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Testing effects of Lorentz invariance violation in the propagation of astroparticles with the Pierre Auger Observatory

2022 01 Lorentz Invariance

Table 1: LIV coefficients δhad,0 at minimum deviance and the corresponding confidence level σ = 2022 01 lorentz invariance wurzel with respect to the LI case. The model we fit to the data does not describe satisfactorily the measured energy spectrum and Xmax distributions, thus limiting the interpretation of the minimum deviance as an imprint of LIV in the data.

2022 01 Lorentz Invariance

Figure 1: Evolution of the total and relative deviance with respect to the LIV coefficient, δhad,0. Each line represents a propagation model. The top panel show the total deviance, while the bottom panel shows the difference in the deviation relative to the LI case. The model we fit to the data does not describe satisfactorily the measured energy spectrum and Xmax distributions, thus limiting the interpretation of the minimum deviance as an imprint of LIV in the data as discussed in Section 7.

2022 01 Lorentz Invariance

Figure 2: Simulated integral flux of GZK photons as a function of the energy for the SPGE propagation model. The arrows show the upper limits on the flux imposed by the Pierre Auger Observatory.

January 2022 – According to the modern physics description of nature, Lorentz invariance (LI) is a fundamental symmetry. Several tests of LI have been performed and no evidence for symmetry breaking has been found. Nevertheless, the possibility of some level of Lorentz invariance violation (LIV) at very-high energies has been proposed in the context of theories beyond the Standard Model, quantum gravity and string theory.

Ultra-high energy cosmic rays (UHECR, E > 1018 eV) are thus expected to be a sensitive probe of possible LIV. Being the highest energy particles ever detected and dominantly coming from extra-galactic sources at energies E ≳ 1019 eV, they represent a unique opportunity  to test LIV beyond the energies available in man-made accelerators. UHE messengers interact with the background photon fields and the particles reaching Earth keep information about the main features of the interactions. Relativistic kinematics is changed under LIV assumptions and, therefore, the data measured on Earth might contain imprints of LIV.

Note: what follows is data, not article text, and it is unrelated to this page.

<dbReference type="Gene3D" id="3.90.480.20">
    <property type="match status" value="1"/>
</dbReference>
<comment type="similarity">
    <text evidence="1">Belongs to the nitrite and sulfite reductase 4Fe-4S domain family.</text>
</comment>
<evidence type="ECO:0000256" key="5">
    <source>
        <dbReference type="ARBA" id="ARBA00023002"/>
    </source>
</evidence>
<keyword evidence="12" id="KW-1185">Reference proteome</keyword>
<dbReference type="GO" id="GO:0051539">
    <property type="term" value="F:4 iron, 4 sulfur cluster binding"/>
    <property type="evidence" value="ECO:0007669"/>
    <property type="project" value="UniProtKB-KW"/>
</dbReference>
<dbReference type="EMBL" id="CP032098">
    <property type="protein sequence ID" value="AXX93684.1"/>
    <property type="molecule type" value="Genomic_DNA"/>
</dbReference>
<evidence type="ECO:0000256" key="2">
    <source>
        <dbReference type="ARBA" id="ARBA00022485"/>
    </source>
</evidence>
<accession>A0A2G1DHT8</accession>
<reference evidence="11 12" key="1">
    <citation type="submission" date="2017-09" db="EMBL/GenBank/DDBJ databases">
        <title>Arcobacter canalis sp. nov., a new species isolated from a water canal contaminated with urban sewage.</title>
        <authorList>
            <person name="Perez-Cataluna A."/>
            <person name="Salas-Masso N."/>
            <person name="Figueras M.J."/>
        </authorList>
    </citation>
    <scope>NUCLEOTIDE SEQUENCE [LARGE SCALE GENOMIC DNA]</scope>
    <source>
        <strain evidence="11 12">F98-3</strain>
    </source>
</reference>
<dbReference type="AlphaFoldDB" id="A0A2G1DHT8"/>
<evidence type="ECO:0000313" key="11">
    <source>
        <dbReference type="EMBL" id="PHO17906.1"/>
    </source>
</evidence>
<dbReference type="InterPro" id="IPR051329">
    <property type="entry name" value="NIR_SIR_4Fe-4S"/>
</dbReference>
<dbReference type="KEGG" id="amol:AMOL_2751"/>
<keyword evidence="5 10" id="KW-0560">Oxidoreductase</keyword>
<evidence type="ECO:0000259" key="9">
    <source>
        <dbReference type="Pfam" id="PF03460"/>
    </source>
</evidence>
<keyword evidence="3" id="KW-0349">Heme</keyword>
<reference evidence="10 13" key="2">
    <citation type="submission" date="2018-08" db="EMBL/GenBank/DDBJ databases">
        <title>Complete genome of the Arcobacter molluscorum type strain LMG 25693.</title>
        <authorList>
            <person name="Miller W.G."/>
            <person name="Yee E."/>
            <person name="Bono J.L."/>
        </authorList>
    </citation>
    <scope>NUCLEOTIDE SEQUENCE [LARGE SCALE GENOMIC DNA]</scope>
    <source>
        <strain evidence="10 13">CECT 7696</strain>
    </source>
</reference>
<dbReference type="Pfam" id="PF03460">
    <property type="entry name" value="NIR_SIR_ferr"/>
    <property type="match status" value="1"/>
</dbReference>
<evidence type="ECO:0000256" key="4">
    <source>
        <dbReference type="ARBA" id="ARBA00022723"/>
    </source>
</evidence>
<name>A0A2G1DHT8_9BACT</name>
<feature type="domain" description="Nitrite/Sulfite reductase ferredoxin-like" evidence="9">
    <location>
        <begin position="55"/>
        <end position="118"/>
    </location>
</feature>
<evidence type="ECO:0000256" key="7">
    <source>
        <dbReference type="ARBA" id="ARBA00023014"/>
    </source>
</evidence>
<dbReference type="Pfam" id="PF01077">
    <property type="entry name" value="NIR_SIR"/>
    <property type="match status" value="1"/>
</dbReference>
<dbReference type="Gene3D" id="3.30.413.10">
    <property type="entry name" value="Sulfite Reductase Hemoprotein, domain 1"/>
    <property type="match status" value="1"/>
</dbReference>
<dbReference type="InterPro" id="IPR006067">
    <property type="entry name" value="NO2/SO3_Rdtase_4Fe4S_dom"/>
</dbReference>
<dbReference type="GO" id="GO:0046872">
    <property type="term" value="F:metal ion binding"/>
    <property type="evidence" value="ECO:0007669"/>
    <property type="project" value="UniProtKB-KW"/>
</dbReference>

In this work, we search for LIV signatures in the data collected at the Pierre Auger Observatory, while adopting realistic scenarios for UHECR characteristics. Two independent LIV sectors are tested. The pair production of UHE photons is simulated in the extragalactic space under LIV hypotheses and the flux of secondary photons is calculated accordingly. With that, our upper limits on the UHE photon flux are used to test LIV in the electromagnetic sector. Independently, the measured energy spectrum and distributions of depth of shower maximum, Xmax, are used together, for the first time, to set limits in the hadronic sector. Table 1 shows the results for the hadronic sector while. The model we fit to the data does not describe satisfactorily the measured energy spectrum and Xmax distributions.

This can be seen by the large total deviance shown in Figure 1 with values around 300 for 110 data points and 9 free parameters leading to a reduced deviance of about 300/101, thus limiting the interpretation of the minimum deviance between δhad,0 = 10-22 and δhad,0 = 10-20 (see Figure 1) as an imprint of LIV in the data. The results of the fit showed that the data can be better described by a model with fewer interactions during propagation, but the range of possible UHECR scenarios was not explored as completely as it would be needed for a claim that the data is better described by LIV instead of LI.

Figure 2 shows the search in the electromagnetic sector. For an alternative scenario with subdominant proton component, limits of δγ,0 > -10-21δγ,1 > -10-40 eV-1 and δγ,2 > -10-58 eV-2 are imposed. The limits for such an alternative scenario are several orders of magnitude more constraining than the current most-restrictive limits imposed for subluminal LIV using TeV gamma-ray data.

In both electromagnetic and hadronic sectors, the predication of the LIV imprints is heavily dependent on the composition of the cosmic rays leaving the source. The upcoming upgrade of the Pierre Auger Observatory, AugerPrime, will improve our knowledge on the composition of the cosmic rays reaching Earth, and therefore future LIV searches will profit enormously from its operation.



 

Related paper:

Testing effects of Lorentz Invariance Violation in the propagation of astroparticles with the Pierre Auger Observatory
The Pierre Auger Collaboration, JCAP01(2022)023
[arxiv.org/abs/2112.06773] [doi: 10.1088/1475-7516/2022/01/023]

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